The Apartheid: a Social and Political Injustice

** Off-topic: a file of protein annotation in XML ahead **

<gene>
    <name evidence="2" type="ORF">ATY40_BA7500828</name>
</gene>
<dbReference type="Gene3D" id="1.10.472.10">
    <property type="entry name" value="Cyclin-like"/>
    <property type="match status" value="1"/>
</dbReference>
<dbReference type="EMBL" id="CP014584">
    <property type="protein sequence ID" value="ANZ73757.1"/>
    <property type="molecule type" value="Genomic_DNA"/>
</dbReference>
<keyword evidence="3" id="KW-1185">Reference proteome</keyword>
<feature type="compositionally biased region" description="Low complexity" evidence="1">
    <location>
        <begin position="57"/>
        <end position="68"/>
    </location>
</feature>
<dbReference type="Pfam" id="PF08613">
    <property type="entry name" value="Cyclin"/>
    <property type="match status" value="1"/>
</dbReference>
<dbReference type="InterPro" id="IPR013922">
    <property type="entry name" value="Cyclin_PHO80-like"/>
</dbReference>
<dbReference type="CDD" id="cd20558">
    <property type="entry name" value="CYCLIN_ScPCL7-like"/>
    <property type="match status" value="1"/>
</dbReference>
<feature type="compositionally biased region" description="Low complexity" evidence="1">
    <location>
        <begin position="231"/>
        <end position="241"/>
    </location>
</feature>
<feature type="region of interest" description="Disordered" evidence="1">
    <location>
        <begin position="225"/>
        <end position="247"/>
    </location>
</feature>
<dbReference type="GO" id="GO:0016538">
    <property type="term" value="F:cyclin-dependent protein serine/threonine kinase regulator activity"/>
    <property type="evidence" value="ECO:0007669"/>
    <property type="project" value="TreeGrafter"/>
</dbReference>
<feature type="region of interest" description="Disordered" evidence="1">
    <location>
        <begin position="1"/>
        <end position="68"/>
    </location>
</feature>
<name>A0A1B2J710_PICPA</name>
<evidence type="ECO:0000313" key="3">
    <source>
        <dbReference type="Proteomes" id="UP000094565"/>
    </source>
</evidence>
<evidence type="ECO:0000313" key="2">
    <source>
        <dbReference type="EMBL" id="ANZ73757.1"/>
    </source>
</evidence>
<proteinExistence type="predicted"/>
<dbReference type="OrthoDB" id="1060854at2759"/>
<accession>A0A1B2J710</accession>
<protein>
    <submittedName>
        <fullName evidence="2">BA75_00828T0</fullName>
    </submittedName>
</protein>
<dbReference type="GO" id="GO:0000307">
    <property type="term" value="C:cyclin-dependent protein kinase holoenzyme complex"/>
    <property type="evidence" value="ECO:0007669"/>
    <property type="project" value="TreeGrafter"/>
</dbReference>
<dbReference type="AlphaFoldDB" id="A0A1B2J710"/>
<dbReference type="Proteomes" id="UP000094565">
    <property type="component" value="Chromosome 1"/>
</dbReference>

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THE APARTHEID: A SOCIAL AND POLITICAL INJUSTICE South Africa is a country afflicted by a past of enforced racism and separation of its multi-racial community. The Europeans of Great Britain invaded the country and imposed a political system known as ‘Apartheid’. This system severely restricted the rights and lifestyle of the non-white inhabitants of the country forcing them to live entirely in separation. This system of imposed racial ideas although now ended, has left an imprint on the thoughts and culture of African descendants worldwide. To be discussed are the affects that this sociopolitical system had on the indigenous peoples of South Africa, as well as the emergence of African independence across the political landscape. One hundred years ago in 1913 the Natives Land Act was passed in South Africa just three years after gaining its independence. Consequently this law included extreme restriction of land ownership amongst South Africa’s majority black population. A residual 7% of agricultural land was provided to the native Africans although they made up 67% of the entire population. These reserves became the basis for Apartheid; they became forcibly settled and segregated cheap labor rings. Africans and Europeans were strictly to purchase and lease land in respect to their own ethnicity. In opposition to these outrageous laws was the South African National Native Congress, which became later known as the African National Congress led by none other than Nelson Mandela. In the late 1940s, throughout the continent Africa began to see plans of reform that increased the representation of the African population. However, in South Africa European dominance continued as union legislative and executive positions were restricted only to the whites further solidifying their power over the state. The effects of World War II and the Great Depression were beginning
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